Virginia Man Convicted of Killing Wife, Rookie Police Officer

Jury to consider death penalty for Ronald Hamilton

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A jury found a Virginia man guilty of capital murder for killing his wife and a rookie police officer working her first shift in 2016.

Ronald Hamilton, 34, of Woodbridge also was found guilty of attempted murder and assault using a firearm for shooting two other police officers.

Jurors heard evidence that 29-year-old Crystal Hamilton called 911 in February 2016 after her husband struck her and slammed her to the floor. Jurors heard the 911 call which ended with Crystal Hamilton pleading, "Stop!" Prosecutors said Ronald Hamilton shot his wife four times with a Glock handgun.

Several Prince William County police officers responded to the 911 call. The officers tried to enter the house to check on Crystal Hamilton's welfare, but Ronald Hamilton refused to let them in. One of the officers then kicked open the front door, only to find Hamilton crouched with an AK-47 rifle opening fire. All three officers who initially responded to the home were struck, including 28-year-old Ashley Guindon, who had just been sworn in as an officer. Officers Jesse Hempen and David McKeown, who testified at the trial, survived but suffered serious injuries.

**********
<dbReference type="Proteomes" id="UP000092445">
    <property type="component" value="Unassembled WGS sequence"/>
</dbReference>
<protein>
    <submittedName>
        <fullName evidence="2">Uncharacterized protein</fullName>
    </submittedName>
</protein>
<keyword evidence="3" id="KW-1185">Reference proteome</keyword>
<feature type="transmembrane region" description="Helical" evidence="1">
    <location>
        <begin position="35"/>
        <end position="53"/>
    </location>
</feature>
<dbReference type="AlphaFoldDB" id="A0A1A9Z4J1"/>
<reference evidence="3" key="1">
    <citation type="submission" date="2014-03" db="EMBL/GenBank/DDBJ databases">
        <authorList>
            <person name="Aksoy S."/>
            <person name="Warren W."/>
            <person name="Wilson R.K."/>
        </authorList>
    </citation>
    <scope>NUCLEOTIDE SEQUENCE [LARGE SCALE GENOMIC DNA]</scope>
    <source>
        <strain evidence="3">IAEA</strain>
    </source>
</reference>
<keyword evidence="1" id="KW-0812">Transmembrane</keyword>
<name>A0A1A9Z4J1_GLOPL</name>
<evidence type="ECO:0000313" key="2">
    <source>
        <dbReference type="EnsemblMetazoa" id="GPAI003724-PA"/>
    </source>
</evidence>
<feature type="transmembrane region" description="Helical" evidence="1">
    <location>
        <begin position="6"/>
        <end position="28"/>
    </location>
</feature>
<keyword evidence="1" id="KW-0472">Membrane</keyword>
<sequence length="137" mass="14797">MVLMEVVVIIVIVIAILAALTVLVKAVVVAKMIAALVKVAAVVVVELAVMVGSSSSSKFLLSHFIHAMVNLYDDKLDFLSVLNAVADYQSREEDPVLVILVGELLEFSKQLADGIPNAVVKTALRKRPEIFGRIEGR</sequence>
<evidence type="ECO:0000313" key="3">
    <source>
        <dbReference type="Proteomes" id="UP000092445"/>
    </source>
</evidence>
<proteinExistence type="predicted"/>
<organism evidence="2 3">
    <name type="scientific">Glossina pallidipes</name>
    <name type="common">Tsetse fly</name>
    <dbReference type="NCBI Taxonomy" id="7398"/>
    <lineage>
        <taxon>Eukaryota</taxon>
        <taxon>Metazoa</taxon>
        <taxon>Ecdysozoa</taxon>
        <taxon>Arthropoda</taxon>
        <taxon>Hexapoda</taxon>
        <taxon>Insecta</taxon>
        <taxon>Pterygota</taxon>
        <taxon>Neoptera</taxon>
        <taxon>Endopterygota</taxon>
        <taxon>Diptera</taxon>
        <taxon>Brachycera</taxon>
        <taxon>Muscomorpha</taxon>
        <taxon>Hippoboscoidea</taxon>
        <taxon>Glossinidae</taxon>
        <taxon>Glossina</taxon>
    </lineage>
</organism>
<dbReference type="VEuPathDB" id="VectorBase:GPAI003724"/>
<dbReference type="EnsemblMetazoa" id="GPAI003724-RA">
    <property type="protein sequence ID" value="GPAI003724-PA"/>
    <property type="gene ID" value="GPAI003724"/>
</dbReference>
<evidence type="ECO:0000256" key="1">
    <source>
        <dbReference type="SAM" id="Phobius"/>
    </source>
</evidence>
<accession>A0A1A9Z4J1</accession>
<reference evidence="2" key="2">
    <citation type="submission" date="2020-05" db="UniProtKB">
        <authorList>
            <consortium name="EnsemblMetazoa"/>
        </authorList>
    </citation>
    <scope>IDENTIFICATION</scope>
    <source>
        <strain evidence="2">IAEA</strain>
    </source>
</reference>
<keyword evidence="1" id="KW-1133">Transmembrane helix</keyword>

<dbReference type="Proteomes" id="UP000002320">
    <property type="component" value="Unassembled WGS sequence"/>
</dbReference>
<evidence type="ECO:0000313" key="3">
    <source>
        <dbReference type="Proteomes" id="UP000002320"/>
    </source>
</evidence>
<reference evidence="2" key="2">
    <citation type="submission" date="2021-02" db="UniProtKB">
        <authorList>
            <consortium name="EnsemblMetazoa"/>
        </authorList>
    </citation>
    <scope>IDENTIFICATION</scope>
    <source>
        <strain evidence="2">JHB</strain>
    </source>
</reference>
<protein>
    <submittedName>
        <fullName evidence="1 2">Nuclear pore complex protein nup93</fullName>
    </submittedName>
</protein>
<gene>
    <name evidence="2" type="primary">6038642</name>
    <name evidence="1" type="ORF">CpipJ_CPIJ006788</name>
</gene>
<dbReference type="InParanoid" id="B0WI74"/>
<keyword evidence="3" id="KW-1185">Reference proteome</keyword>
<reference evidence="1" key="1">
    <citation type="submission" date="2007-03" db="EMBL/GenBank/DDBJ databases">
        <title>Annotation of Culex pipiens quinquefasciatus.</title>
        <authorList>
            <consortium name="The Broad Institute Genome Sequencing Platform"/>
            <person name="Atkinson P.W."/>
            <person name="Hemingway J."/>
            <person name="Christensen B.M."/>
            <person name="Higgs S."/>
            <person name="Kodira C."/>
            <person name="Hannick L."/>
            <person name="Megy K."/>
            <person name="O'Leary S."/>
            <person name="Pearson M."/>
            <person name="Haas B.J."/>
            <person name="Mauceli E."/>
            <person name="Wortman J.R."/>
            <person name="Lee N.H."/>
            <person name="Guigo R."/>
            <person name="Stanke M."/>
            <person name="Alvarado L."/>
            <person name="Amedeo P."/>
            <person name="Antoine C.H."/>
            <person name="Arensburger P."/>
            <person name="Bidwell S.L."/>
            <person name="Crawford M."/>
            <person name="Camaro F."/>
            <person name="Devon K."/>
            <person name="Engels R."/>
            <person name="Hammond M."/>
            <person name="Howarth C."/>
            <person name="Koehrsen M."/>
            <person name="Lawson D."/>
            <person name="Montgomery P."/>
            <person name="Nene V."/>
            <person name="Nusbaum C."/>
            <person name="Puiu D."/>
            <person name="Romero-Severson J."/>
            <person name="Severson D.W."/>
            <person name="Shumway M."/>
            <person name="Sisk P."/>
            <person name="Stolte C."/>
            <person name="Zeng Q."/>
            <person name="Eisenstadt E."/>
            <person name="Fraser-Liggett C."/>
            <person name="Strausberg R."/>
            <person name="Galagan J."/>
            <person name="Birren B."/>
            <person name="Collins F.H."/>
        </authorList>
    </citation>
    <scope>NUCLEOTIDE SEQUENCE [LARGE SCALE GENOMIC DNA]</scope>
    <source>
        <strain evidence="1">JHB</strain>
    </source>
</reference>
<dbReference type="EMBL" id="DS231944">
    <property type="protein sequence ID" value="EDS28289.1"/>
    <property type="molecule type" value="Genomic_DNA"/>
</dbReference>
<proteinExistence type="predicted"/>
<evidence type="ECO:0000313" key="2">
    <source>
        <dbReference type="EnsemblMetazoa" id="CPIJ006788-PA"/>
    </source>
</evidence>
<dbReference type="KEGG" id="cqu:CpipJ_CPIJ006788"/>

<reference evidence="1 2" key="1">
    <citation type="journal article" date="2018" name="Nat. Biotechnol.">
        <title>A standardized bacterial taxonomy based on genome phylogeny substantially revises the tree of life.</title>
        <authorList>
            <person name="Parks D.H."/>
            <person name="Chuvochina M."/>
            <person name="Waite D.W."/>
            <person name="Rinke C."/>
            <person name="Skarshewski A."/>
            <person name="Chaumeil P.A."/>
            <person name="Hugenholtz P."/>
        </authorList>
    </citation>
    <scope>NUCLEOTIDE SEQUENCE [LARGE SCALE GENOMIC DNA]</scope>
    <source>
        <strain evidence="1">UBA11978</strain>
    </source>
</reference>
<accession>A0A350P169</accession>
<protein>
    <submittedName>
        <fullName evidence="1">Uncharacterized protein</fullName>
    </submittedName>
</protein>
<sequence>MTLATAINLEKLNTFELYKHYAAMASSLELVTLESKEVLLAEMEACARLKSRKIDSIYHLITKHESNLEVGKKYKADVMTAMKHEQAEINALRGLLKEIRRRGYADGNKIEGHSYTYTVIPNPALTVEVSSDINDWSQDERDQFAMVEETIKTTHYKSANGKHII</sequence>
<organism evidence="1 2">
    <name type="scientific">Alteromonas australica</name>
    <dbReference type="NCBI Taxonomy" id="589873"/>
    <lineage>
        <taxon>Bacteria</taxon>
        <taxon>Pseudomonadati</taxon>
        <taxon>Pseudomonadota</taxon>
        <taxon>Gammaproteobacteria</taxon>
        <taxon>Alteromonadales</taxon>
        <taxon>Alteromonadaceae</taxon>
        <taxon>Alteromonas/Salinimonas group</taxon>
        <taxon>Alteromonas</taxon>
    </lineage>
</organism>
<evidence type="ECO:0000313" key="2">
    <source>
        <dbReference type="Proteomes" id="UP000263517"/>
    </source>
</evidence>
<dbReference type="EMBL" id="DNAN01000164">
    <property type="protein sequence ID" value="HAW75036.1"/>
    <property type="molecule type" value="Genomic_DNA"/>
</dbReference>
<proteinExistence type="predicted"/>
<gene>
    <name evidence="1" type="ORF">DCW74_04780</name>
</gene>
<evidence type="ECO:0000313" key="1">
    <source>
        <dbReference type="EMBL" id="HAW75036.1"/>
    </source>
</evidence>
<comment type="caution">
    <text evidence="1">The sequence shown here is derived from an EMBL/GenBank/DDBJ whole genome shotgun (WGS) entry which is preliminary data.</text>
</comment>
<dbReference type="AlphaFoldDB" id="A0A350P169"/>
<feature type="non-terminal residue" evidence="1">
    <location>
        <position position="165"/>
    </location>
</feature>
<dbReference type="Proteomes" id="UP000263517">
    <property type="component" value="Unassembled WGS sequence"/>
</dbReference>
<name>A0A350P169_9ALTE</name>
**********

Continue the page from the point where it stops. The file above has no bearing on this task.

Gene Hart, one of Hamilton's public defenders, acknowledged to the jury during Tuesday's closing arguments that Hamilton is guilty of the slayings. But he argued that the killings lacked the premeditation necessary for a capital-murder conviction and possible death penalty. Instead, he urged the jury to convict on lesser charges of either second-degree murder or voluntary manslaughter, saying Hamilton was acting in the heat of passion.

Prosecutor Richard Conway said the most obvious evidence of premeditation is the fact that Hamilton selected a Glock handgun to shoot his wife, and then upgraded to a more powerful AK-47 rifle in preparation for the anticipated police response.

The sentencing phase, which likely will involve several weeks of testimony, begins Monday. Jurors will consider two options: execution or life in prison.

Copyright AP - Associated Press
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